Index of Titles Filed Under 'Planetary Scale Computation'

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Can computers be creative? Is algorithmic art just a form of Candy Crush? Cutting through the smoke and mirrors surrounding computation, robotics and artificial intelligence, Joanna Zylinska argues that, to understand the promise of AI for the creative fields, we must not confine ourselves solely to the realm of aesthetics. Instead, we need to address the role and position of the human in the current technical setup—including the associated issues of labour, robotisation and, last but not least, extinction. Offering a critique of the socio-political underpinnings of AI, AI Art: Machine Visions and Warped Dreams raises poignant questions about the ...
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PublisherMeson Press2015
What does thinking mean in the age of Artificial Intelligence? How is big-scale computation transforming the way our brains function? This collection discusses these pressing questions by looking beyond instrumental rationality. Exploring recent developments as well as examples from the history of cybernetics, the book uncovers the positive role played by errors and traumas in the construction of our contemporary technological minds. With texts by Benjamin Bratton, Orit Halpern, Adrian Lahoud, Jon Lindblom, Catherine Malabou, Reza Negarestani, Luciana Parisi, Matteo Pasquinelli, Ana Teixeira Pinto, Michael Wheeler, Charles Wolfe, and Ben Woodard.
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Research regarding the significance and consequence of anthropogenic transformations of the earth’s land, oceans, biosphere and climate have demonstrated that, from a wide variety of perspectives, it is very likely that humans have initiated a new geological epoch, their own. First labeled the Anthropocene by the chemist Paul Crutzen, the consideration of the merits of the Anthropocene thesis by the International Commission on Stratigraphy and the International Union of Geological Sciences has also garnered the attention of philosophers, historians, and legal scholars, as well as an increasing number of researchers from a range of scientific backgrounds. Architecture in the Anthropocene: ...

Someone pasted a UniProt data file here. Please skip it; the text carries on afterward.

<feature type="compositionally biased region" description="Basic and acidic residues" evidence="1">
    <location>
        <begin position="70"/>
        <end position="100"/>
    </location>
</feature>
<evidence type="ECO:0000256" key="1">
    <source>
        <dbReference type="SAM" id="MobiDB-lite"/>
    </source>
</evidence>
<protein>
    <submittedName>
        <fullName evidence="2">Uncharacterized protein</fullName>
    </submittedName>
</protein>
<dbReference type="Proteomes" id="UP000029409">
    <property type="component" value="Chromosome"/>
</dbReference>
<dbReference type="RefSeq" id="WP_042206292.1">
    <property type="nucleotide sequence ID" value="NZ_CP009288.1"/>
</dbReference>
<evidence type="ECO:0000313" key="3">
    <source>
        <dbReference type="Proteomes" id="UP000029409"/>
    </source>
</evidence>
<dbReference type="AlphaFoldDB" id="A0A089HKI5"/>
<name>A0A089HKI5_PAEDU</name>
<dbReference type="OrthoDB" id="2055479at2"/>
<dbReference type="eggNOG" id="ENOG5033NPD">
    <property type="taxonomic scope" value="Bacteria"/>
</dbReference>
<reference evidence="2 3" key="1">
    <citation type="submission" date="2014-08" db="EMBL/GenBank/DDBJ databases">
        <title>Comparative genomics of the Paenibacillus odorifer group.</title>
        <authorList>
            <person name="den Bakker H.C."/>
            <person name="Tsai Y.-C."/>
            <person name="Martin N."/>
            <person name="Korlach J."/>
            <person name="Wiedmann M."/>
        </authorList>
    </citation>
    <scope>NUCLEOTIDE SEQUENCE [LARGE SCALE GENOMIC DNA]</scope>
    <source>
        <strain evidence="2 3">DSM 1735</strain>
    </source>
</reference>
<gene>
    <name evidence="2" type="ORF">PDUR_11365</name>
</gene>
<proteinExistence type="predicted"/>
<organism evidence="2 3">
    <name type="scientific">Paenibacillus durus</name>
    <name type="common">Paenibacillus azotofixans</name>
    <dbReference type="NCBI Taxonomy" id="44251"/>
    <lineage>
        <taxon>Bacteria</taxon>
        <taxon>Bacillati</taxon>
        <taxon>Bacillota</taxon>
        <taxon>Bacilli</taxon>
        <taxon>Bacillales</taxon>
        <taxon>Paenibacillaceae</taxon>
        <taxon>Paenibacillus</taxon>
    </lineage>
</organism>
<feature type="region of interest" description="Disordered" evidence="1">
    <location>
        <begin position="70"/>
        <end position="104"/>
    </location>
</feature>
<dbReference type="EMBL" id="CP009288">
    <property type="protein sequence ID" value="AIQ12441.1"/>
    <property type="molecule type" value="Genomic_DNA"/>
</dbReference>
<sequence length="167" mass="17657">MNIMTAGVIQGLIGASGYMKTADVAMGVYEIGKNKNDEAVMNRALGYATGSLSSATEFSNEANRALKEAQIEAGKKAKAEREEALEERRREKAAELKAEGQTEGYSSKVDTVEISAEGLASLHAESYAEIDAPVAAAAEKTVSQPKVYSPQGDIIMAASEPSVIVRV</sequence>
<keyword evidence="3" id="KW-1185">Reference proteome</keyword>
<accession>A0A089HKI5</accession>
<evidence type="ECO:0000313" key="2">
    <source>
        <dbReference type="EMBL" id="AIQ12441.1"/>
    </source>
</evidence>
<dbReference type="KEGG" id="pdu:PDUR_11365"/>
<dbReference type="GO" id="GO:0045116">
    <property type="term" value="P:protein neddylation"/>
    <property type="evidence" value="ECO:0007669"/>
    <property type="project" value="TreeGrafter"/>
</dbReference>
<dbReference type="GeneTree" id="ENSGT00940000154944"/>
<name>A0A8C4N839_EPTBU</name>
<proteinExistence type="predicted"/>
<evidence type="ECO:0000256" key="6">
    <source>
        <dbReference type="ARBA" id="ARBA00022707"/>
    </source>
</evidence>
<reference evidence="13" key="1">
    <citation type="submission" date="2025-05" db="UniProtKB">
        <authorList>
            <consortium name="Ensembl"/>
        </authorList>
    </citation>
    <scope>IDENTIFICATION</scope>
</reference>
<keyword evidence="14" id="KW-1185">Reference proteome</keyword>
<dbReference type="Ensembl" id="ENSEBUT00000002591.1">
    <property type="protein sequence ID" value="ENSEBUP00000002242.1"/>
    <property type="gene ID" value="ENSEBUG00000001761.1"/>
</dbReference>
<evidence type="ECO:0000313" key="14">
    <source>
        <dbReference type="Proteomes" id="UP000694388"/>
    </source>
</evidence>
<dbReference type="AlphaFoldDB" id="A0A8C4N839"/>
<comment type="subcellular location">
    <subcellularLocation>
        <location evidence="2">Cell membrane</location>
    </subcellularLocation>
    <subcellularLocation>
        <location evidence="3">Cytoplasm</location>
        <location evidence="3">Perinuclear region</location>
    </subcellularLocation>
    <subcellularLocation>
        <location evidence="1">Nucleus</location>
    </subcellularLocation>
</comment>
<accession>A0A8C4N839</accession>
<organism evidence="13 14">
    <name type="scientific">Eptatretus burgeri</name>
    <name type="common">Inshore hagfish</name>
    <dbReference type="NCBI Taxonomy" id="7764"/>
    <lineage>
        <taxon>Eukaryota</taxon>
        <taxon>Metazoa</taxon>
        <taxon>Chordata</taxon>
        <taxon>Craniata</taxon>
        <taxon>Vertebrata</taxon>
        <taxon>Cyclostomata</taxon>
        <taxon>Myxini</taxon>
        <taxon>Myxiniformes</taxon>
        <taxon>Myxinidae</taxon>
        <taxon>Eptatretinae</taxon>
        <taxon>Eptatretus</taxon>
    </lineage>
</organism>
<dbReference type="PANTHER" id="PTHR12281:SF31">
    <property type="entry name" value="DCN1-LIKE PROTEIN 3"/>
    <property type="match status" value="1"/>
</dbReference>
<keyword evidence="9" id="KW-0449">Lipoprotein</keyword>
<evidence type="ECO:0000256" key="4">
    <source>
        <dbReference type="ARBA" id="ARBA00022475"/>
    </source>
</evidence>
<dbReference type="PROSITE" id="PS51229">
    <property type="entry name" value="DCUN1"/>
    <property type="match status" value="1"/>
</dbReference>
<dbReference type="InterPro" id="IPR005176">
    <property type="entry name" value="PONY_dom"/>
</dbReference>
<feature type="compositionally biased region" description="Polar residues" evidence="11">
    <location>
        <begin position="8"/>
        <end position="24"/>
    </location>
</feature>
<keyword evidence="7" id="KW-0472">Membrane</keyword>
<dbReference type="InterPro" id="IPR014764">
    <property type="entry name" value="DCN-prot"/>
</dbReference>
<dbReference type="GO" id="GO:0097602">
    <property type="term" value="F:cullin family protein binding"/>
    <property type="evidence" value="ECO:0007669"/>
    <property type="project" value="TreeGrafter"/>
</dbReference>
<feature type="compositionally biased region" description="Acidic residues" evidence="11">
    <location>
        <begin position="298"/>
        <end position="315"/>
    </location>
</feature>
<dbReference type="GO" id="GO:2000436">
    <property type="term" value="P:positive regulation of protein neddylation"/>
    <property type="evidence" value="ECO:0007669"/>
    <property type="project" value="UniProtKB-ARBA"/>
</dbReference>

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PublisherFall Semester2014
The Stack we have means: borderlines are rewritten, dashed, curved, erased, automated; algorithms count as continental divides; the opposition of chthonic versus geometric territory is collapsed by computation; interfaces upon interfaces accumulate into networks, which accumulate into territories, which accumulate into geoscapes (territories comprising territories, made and so entered into, not entered into and so made); the embedded is mobilized and the liquid is tethered down into shelter and infrastructure; the flat, looping planes of jurisdiction multiply and overlap into towered, interwoven stacks; the opaque is transcribed and the transparent is staged, dramatized, and artificialized; irregular allegiances are formalized (the enclave and ...
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In the first pandemic of the datafied society, the disempowered were denied a voice in the heavily quantified mainstream narrative. Featuring stories of invisibility, injustice, hope and resistance, this book gives voice to communities at the margins in the Global South and beyond. The multilingual, polycentric and pluriversal narration invites the reader to enact and experience “Big Data from the South(s)” as a decolonial lens to read the pandemic.
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PublisherAutonomedia2006
The site of curatorial production has been expanded to include the space of the Internet and the focus of curatorial attention has been extended from the object to processes to dynamic network systems. As a result, curatorial work has become more widely distributed between multiple agents, including technological networks and software. This upgraded ‘operating system’ of art presents new possibilities of online curating that is collective and distributed – even to the extreme of a self-organising system that curates itself. The curator is part of this entire system but not central to it. The subtitle of the book makes reference ...